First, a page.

The Ered Wethrin ("Mountains of Shadow") formed the southern and eastern wall, and had only a few passes; as such they formed a natural defensive line. The western wall was formed by the Ered Lómin or "Echoing Mountains", which curved north-westward to Helcaraxë. The land of Lammoth lay west of the Ered Lómin and was not part of Beleriand or Hithlum. The land of Nevrast was separated from Hithlum by the southern part of the Ered Lómin range. Nevrast was usually seen as part of Hithlum, but its climate was that of Beleriand.
Later in the First Age, Hithlum was continually under attack by Morgoth, finally being lost after the Nírnaeth Arnoediad. The Hadorians were scattered, killed, or enslaved, the Noldor were enslaved in Morgoth's mines if they could not flee in time, and Morgoth trapped the Easterlings there. Hithlum was completely destroyed during the War of Wrath.
March of Maedhros
When the Sons of Fëanor went east after Thingol became aware of the Kinslaying at Alqualondë, a great fortress was built on the hill of Himring in northeast Beleriand. It was the chief stronghold of Maedhros, from which he guarded the northeastern border region that became known as the March of Maedhros. The Hill of Himring is described as "wide-shouldered, bare of trees, and flat upon its summit, surrounded by many lesser hills". To the east of them was Maglor's Gap and Ered Luin; to the west the Pass of Aglon, which Curufin and Celegorm guarded. In the wooded hills around Himring were the springs of the rivers Celon and Little Gelion.
The fortress upon Himring was the only one in East Beleriand to stand firm through the Dagor Bragollach, and many survivors from the surrounding regions, including Maedhros' brother Maglor, rallied there. But in the Battle of Unnumbered Tears the Sons of Fëanor were utterly defeated; the March of Maedhros was no more, and the Hill of Himring was garrisoned by the soldiers of Angband.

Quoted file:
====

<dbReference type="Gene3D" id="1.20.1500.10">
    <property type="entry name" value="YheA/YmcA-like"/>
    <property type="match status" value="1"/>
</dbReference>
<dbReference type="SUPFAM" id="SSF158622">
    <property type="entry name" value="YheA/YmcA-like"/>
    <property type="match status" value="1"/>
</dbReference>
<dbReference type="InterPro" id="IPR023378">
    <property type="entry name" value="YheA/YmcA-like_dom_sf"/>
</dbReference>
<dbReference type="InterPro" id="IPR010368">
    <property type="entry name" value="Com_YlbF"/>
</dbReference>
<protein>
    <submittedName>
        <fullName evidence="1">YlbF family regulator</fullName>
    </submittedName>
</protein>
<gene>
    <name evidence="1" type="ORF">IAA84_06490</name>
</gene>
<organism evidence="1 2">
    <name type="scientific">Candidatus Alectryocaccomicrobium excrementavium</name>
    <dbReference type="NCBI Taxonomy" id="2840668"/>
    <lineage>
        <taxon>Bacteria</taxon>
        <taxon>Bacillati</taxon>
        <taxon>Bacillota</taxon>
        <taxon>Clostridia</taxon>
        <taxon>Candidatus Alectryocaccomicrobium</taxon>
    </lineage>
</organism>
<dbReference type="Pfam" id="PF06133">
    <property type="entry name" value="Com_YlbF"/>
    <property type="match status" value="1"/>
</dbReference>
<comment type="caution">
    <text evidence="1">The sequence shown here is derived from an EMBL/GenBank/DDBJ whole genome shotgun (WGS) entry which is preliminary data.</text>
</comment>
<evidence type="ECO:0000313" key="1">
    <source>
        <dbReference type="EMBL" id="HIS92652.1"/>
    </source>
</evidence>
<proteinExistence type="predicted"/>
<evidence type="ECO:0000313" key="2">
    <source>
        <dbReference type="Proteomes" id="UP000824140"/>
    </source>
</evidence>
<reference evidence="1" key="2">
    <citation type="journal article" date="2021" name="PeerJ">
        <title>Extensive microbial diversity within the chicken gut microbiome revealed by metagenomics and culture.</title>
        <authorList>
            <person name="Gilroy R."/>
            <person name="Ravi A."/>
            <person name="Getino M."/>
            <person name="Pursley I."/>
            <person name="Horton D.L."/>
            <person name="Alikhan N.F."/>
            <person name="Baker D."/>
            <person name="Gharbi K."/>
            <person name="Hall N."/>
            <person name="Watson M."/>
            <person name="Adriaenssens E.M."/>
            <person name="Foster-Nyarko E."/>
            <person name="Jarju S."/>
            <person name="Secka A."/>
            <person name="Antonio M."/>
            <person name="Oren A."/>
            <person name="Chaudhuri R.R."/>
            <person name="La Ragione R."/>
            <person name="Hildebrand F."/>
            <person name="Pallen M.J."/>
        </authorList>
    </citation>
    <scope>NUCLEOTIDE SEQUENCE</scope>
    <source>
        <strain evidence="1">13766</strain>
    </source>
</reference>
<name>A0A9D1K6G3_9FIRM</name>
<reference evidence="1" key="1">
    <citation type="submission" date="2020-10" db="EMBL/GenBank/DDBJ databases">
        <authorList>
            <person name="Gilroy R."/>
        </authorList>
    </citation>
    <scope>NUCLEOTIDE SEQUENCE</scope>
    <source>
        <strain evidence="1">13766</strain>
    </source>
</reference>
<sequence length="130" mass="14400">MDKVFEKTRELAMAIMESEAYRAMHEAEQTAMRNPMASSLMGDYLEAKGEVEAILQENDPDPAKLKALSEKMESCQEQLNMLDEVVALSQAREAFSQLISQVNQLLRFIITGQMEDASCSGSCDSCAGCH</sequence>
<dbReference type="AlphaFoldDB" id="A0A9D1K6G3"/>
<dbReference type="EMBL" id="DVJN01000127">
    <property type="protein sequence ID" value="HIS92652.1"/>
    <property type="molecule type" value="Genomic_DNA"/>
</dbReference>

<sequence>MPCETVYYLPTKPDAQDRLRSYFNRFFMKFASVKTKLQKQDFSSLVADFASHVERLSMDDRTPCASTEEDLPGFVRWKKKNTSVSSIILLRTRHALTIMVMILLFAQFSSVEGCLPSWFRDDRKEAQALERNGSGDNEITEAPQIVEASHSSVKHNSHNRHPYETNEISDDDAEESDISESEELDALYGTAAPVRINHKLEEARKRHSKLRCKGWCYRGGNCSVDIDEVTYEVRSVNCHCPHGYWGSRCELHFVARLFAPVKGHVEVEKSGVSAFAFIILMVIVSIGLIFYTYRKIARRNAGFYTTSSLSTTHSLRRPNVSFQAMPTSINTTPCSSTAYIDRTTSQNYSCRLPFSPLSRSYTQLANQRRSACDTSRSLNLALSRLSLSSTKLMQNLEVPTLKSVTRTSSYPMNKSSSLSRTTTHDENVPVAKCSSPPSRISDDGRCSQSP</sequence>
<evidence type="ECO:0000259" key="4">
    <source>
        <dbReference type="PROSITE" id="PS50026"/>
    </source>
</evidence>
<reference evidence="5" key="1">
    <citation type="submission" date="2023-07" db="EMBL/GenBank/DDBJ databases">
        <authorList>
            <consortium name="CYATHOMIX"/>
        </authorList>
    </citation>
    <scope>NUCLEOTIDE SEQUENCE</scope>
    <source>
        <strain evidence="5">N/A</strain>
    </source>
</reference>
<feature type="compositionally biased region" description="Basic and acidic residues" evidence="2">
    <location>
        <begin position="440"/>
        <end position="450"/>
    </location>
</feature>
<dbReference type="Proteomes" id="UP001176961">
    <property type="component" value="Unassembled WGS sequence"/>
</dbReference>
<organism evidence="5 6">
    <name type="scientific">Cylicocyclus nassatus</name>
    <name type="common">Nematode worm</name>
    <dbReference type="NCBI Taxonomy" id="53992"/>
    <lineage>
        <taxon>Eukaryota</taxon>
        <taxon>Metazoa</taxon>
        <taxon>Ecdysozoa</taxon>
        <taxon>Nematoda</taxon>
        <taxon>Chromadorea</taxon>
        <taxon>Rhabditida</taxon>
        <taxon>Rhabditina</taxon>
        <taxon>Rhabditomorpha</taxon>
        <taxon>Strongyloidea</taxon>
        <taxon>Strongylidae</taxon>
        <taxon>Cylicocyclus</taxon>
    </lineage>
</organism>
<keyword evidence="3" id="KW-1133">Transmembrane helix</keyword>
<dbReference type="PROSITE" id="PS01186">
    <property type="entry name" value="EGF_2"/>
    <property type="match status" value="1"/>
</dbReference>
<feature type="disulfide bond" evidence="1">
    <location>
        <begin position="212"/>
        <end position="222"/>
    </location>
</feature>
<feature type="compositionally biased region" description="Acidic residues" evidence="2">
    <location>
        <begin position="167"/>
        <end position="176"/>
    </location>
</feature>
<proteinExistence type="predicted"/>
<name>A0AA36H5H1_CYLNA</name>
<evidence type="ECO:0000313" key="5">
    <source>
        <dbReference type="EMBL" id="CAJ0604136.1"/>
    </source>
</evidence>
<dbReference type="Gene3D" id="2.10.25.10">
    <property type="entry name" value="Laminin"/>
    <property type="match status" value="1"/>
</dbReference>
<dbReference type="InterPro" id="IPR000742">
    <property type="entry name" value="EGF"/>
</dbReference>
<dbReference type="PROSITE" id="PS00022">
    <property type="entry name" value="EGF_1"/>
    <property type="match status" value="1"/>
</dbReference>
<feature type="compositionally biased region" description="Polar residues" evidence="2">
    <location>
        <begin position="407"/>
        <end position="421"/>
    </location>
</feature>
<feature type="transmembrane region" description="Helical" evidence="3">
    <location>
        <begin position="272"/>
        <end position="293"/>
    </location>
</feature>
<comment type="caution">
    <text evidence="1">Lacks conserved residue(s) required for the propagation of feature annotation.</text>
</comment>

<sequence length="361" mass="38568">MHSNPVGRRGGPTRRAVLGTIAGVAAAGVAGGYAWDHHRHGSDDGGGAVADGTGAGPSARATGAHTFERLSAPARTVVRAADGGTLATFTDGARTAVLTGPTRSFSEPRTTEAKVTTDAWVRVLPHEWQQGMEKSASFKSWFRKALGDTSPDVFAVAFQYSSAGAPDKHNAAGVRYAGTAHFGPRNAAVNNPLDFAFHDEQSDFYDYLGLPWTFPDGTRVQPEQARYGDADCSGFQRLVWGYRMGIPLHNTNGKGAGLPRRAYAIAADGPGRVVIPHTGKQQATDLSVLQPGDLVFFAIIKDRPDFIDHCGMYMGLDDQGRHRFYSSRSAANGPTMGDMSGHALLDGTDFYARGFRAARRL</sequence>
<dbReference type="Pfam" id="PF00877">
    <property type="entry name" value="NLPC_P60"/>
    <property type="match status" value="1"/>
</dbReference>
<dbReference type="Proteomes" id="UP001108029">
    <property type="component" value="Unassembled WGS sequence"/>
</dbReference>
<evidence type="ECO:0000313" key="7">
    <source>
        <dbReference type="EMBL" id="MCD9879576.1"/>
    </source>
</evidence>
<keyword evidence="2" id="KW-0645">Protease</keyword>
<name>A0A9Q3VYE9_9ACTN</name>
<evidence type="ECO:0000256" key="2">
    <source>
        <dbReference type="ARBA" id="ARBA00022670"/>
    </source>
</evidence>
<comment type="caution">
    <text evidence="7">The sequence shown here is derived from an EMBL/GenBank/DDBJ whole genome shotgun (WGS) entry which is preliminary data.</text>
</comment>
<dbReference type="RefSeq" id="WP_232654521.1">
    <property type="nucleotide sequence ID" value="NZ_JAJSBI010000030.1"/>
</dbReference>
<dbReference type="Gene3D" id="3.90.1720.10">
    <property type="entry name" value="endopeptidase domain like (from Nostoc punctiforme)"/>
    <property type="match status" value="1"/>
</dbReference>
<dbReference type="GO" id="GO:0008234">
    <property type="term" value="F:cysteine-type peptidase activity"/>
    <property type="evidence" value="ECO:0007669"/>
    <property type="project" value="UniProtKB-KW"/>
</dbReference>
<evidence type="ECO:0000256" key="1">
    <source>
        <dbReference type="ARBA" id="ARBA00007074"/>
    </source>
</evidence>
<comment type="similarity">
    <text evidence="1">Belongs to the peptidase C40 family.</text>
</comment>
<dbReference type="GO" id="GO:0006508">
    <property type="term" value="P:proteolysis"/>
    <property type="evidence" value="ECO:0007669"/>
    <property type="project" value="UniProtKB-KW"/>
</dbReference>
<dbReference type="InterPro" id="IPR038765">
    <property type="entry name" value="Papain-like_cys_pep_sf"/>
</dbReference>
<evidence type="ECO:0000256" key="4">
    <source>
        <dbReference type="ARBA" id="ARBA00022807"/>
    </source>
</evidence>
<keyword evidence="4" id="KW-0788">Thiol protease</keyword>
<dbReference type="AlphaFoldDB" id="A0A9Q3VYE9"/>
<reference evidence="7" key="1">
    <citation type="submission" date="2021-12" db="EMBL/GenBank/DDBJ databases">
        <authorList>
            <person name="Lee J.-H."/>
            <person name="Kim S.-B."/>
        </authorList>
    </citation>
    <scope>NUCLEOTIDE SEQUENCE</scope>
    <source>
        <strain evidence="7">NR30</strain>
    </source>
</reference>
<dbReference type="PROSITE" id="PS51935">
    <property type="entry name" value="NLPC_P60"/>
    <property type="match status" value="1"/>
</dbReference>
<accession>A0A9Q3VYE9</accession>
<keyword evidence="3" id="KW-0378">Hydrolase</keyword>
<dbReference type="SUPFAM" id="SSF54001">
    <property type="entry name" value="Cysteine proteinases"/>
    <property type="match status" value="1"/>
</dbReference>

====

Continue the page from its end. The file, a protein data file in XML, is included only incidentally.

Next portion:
Nargothrond (S. Narog-Ost-Rond, 'The great underground fortress on the river Narog'), called Nulukkhizdīn by the Dwarves, was the stronghold built by Finrod Felagund, delved into the banks of the river Narog in Beleriand, and the lands to the north (the Talath Dirnen or Guarded Plain) ruled by the city. Inspired by Menegroth in Doriath, and seeking a hidden place from which to be safe from the forces of Morgoth, Finrod established it in the early years of the First Age, in the Caverns of Narog beneath the forested hills of Taur-en-Faroth on the western bank of Narog. The original denizens of this huge cave system had been the Noegyth Nibin, the so-called 'Petty-dwarves', but whether they were driven out of their homes by Finrod's people, or earlier by the nearby Sindar, is not known.
Finrod ruled Nargothrond until he joined Beren in his quest for the Silmaril, and the regency passed to his nephew (or brother) Orodreth. Later, Túrin Turambar came to Nargothrond and became one of its greatest warriors, but he also persuaded the people to fight openly against Morgoth (the bridge was built at this time), which eventually led to its sack by the army of the dragon Glaurung. Glaurung then used Nargothrond as his lair until his death not long afterwards at Túrin's hands, after which the caves were claimed by Mîm, the last of the Petty-dwarves, until he himself was slain by Húrin, Túrin's father. After Húrin's deed, the caves were probably completely abandoned, as they fall out of recorded history in Tolkien's fiction, but they were certainly drowned and lost along with the rest of Beleriand at the end of the First Age.
Nevrast is a coastal region in the north of Beleriand. The name means Hither Shore in Sindarin, as opposed to the Distant Shore of Aman and was originally applied to all the shores of Beleriand (although Nevrast was usually not included in West Beleriand). Nevrast was the centre of an Elven kingdom of Turgon for about a century until ca. 125 F.A., when the people began their trek to Gondolin. Turgon's capital (and it seems the only city of Nevrast) was Vinyamar. The land was not permanently inhabited after that, and indeed was utterly abandoned until Tuor came there, guided by Ulmo. Nevrast was the first part of Beleriand the Noldor settled, but was previously inhabited by Sindar. Nevrast's population was soon very mixed, far more so than any other region of Beleriand.
The Seven Rivers were, from north to south:
- River Gelion
- River Ascar or Rathlóriel
- River Thalos
- River Legolin
- River Brilthor
- River Duilwen
- River Adurant
Along the northern shore of the Ascar ran the Dwarf-road to Nogrod. Ossiriand was a green and forested land, and it was not populated by the Sindar. In the early First Age before the rise of the Moon, a part of the Telerin Elven people called Nandor entered Ossiriand under their leader Denethor, and were given permission by Thingol to settle the lands. After them the land was often renamed Lindon, for The Singers, after the old clan-name of the Telerin which the Nandor still used in their tongue. They became known as the Laiquendi, or Green Elves.